In July of 2013, the Atrium Medical Corporation recalled the C-Qur mesh, with over 30,000 meshes taken off the market. There are currently about two dozen C-Qur mesh lawsuits pending in MDL. However, it’s expected the number of C-Qur lawsuits will grow.

Physiomesh

Ethicon is another company that manufactured a hernia mesh made out of polypropylene called Physiomesh. This mesh had a special coating which was also designed to prevent adhesions. However, the coating led to a complication: It also prevented the mesh from properly integrating into body tissue.

The Physiomesh implant had a larger number of problems that Ethicon did not anticipate, including fluid buildup, scar tissue formation and hemorrhaging. These have led to serious symptoms, such as chronic pain, bowel blockages and infections.

In May of 2016, Physiomesh was withdrawn from the market, although not officially recalled. Currently only a few lawsuits have commenced, although many more lawsuits are anticipated.

Why Did These Hernia Mesh Products Have Problems?

As you might expect, there is no simple answer to this question, but there are two major factors that likely contributed to the problems.

First, the hernia mesh was made out of polypropylene, which was originally considered to be completely inert within the human body. However, studies have shown the polypropylene degrades over time and can damage surrounding tissue.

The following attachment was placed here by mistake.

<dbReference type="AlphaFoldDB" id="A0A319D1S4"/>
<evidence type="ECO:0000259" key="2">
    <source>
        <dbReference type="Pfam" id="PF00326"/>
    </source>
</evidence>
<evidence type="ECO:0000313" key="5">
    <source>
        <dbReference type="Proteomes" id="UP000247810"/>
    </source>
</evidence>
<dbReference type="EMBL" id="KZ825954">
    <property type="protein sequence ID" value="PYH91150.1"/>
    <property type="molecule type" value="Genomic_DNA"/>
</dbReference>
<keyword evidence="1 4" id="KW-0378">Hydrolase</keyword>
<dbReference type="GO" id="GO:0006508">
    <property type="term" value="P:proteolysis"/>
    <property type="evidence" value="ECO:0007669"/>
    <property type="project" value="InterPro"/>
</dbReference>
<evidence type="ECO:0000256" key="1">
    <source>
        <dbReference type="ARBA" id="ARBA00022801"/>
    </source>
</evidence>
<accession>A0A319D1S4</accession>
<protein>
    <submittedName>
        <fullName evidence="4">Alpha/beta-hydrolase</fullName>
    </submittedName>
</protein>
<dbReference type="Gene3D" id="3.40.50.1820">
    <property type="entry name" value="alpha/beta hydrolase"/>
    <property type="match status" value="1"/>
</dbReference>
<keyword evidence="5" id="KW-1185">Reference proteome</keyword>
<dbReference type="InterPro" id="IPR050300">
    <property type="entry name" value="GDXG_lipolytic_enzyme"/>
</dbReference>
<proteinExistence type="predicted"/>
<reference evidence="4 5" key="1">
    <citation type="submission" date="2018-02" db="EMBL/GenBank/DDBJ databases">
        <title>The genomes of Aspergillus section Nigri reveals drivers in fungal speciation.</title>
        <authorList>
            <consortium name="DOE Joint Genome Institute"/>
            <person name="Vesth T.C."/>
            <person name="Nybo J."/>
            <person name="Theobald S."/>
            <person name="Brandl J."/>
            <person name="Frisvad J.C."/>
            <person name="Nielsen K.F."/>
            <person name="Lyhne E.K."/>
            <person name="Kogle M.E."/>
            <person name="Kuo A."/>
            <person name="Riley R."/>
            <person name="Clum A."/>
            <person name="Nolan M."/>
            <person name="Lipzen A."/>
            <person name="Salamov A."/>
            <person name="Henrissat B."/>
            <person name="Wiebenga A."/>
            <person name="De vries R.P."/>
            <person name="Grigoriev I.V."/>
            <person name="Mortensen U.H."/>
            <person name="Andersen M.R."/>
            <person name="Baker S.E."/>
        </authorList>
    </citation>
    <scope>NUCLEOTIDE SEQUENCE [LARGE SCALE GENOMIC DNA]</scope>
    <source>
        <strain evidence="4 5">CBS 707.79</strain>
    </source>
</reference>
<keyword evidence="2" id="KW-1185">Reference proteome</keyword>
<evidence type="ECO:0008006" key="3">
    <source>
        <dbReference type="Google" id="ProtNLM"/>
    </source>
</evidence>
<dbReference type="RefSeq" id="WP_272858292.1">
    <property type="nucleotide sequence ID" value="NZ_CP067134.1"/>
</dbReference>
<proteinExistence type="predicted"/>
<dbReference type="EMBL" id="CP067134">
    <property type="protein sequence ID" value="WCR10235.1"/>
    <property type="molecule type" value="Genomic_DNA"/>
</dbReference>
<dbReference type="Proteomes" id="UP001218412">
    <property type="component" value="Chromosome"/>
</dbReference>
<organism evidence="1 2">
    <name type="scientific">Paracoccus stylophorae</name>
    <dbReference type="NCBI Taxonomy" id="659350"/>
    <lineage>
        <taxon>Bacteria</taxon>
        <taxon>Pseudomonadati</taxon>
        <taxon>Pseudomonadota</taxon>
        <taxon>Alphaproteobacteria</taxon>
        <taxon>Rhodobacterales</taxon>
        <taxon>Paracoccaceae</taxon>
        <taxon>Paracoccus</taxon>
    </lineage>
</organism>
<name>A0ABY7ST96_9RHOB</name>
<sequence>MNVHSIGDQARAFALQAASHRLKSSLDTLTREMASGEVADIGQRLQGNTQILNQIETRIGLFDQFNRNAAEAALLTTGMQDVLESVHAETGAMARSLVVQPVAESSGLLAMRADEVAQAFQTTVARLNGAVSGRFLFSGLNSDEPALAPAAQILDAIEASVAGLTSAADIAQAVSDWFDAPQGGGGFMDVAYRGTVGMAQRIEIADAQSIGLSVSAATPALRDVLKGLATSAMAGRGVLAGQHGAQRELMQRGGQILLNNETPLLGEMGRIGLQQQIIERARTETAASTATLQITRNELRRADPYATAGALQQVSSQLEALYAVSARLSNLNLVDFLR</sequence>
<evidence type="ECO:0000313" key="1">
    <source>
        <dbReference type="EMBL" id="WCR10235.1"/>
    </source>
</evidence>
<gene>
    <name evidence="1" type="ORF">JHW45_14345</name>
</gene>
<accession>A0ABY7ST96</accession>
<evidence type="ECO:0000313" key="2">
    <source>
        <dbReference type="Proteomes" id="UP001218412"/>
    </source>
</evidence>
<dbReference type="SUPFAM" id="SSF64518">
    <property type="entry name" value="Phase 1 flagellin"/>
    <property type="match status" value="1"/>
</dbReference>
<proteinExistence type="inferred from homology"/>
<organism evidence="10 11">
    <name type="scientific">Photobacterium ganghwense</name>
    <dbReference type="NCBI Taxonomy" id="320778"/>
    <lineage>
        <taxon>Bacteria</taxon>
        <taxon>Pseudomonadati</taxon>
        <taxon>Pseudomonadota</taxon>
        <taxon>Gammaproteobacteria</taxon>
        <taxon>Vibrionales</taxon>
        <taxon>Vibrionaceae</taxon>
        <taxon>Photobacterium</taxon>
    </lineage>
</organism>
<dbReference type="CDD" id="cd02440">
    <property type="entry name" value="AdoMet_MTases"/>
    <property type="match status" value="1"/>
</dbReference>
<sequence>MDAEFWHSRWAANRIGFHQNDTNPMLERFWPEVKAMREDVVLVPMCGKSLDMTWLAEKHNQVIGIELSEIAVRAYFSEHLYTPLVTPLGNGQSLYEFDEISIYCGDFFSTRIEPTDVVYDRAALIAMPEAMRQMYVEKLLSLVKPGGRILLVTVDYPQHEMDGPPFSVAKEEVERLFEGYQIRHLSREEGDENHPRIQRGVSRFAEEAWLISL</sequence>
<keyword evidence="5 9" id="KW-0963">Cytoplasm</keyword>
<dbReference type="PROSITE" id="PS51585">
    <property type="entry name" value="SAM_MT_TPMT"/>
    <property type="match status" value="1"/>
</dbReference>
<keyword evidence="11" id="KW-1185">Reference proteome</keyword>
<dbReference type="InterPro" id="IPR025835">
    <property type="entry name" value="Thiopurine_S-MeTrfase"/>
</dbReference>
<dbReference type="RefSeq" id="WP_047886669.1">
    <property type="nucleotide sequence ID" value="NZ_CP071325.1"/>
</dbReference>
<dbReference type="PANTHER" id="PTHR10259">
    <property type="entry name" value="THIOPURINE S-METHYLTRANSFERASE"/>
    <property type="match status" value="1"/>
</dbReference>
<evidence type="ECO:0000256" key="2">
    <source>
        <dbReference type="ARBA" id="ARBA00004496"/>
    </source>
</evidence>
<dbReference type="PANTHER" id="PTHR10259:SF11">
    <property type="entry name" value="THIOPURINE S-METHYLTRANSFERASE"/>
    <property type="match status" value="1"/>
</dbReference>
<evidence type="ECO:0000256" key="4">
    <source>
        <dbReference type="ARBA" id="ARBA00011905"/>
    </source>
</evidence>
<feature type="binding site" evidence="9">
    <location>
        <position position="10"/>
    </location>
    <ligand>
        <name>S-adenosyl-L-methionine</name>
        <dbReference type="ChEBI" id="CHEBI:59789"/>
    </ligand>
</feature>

In order to deal with the problems of polypropylene, medical device manufacturers covered the mesh in special coatings, like Omega-3 fish oil. But these coatings didn’t work very well. So why didn’t companies like Ethicon or Atrium Medical Corporation find a material other than polypropylene?

FDA and the 510(k) process

The answer to this question brings us to factor number two: getting FDA approval as quickly as possible. If a medical device company decided to use a completely different surgical mesh material, it would have taken longer and cost more money to get the product to market. This is because the mesh would have been considered a brand new medical device and therefore full clinical and safety studies and trials and would have been needed. By simply using a new coating, the device would be considered “substantially equivalent” to a medical device already approved by the FDA and therefore would be cheaper and much more readily available to use in patients.

One of the procedures medical device companies used to get their products to market faster was the 510(k) expedited approval process. I’ve written about the 510(k) procedure often on this site. Using this process, Physiomesh and C-Qur didn’t need to be tested in humans; animal tests were considered sufficient.

While there can be advantages of getting medical products to market sooner rather than later, hernia surgical mesh serves as another example of the dangers of not conducting proper tests to ensure a medical product’s safety and effectiveness. Unfortunately, it doesn’t appear these fast-track approval procedures are going anywhere anytime soon given the passage of the 21st Century Cures Act.

Now What?

The hernia surgical mesh lawsuits are in their early stages with at least one trial set to start in early 2018. It shouldn’t be surprising that more plaintiffs will step forward before then, alleging problems with their hernia surgical mesh.

If you have had a surgical mesh implanted into your body to treat a hernia, especially a product from one of the above mentioned companies, you should speak with your doctor as soon as possible. This is important, even if you aren’t aware of any problems with the mesh.